We are in the midst of a big shake out in how organizations use social technologies. As we develop a common understanding of the opportunities and risks, better decisions are being made about when and how to use the technology available. We are no longer having exciting breakthroughs every day, so the changes in the market have become more subtle, but no less profound. There are three big challenges I see as we move forward:
1. First, many organizations have enthusiastically embraced and rolled out social technology, but didn’t really think to include staffing and content resources with the initial roll out. They have let 1,000 flowers bloom – or die – on their own. While this approach can be very effective in that it allows rapid experimentation and organizations can really discover what works best for them, it also comes with some pretty high risks. If the stage is not well set for productive use of the technology by community managers, people may not use the tools in ways that have clear and uncontroversial value – and there may be no one to track it even if they do. Successful experiments won’t be shared to other groups. Dead groups that project a failed community won’t be cleaned up. Executives who come in to take a peek my see chaos – or nothing – which is not helpful to garnering their support and extending the value of community to the entire organization.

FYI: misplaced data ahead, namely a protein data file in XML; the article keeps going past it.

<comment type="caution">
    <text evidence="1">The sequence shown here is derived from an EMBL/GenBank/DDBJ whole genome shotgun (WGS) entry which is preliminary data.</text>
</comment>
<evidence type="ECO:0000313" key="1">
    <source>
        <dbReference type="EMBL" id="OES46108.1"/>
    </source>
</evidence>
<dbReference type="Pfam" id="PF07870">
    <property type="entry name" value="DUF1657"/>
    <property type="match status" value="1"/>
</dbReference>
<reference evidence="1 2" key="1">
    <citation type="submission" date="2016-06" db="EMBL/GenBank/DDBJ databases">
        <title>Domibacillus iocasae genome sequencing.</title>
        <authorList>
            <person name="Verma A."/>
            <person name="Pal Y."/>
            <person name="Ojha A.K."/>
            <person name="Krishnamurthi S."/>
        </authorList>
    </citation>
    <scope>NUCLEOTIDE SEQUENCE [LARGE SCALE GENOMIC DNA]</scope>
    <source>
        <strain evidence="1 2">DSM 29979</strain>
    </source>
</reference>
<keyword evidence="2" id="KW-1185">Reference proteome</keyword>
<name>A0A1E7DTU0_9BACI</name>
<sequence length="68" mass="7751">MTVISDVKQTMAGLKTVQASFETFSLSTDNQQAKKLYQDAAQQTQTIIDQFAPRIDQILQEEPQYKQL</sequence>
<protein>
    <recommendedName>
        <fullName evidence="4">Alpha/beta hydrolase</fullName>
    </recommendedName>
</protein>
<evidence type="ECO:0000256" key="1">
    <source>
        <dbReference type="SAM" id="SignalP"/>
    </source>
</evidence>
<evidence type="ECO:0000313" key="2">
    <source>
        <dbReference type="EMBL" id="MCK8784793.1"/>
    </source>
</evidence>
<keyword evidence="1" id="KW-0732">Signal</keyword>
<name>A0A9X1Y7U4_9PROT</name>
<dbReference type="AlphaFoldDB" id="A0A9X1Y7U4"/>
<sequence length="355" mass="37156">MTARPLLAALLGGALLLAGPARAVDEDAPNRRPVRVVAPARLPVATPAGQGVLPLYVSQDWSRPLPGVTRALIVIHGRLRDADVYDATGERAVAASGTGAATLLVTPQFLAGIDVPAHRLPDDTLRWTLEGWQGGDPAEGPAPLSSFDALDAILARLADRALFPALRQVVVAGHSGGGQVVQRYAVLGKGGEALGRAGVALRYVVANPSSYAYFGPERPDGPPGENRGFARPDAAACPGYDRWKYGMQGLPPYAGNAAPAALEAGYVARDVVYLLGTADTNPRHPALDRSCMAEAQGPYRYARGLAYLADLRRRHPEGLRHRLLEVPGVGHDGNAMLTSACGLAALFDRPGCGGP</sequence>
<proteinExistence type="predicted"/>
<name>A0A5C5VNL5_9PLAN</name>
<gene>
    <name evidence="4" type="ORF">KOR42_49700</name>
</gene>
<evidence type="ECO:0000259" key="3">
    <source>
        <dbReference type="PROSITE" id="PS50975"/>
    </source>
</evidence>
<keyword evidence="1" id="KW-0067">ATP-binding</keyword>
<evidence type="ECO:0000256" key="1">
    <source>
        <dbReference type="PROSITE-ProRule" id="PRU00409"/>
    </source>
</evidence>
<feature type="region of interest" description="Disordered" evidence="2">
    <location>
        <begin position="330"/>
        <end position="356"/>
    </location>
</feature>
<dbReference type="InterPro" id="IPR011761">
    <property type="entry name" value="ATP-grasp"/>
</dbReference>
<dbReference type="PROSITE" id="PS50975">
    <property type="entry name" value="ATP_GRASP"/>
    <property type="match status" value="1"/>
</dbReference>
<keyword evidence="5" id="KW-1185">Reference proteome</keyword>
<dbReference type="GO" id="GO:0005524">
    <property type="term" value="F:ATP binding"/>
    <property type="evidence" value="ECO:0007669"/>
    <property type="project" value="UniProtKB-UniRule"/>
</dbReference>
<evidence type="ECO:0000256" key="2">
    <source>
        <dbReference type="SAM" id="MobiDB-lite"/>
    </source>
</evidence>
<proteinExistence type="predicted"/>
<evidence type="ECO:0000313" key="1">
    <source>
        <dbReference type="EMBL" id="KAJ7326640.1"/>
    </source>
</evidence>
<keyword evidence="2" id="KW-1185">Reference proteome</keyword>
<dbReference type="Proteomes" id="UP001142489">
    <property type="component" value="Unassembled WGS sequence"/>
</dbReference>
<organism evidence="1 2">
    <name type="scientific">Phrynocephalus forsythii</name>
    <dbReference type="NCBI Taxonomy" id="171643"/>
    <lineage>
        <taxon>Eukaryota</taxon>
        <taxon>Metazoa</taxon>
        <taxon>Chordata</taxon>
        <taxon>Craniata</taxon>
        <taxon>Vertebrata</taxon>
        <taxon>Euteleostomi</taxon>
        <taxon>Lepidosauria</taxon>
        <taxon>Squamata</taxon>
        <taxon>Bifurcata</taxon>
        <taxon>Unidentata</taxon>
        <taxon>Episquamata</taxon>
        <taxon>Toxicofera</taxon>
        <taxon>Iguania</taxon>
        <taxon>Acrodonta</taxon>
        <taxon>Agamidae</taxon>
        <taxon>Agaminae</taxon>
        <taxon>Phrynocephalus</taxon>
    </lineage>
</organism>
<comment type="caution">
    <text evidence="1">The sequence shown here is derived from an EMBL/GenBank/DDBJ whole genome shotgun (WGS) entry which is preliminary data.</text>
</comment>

2. Another big challenge faces community management teams in organizations that are further along in their community lifecycle. These teams, in many cases, are being squeezed and asked to address near impossible tasks like reconciling the culture of the organization across geographies and functions in order to engage in a consistent way. Part of the reason is that executive sponsors don’t really understand what they are implicitly asking of these teams and don’t adequately understand some of the growing risks in the online social world.
3. Finally, as social business initiatives grow so does the gap in experience. There are a fair number of people who have been managing communities in the online world for more than a decade, but often in contexts that don’t fit the growing need. Culturally and from a business perspective, online gaming and banking are very different worlds. Companies looking for community management are going to have to be flexible about who they hire for community management roles and plan to invest in training and other professional development resources for these individuals. There are lots of people who are poised to fill community manager roles well, but very often don’t have the experience to prove it is something they can do.
The good news? Understanding the need for community management is on the rise. Training and other professional development services are available – including those we offer at The Community Roundtable. Finally, budgets for social business initiatives are growing. All of this will help address these challenges. Join us at the Enterprise 2.0 Conference as experts in the field share their experience on the community management journey.
See you there!
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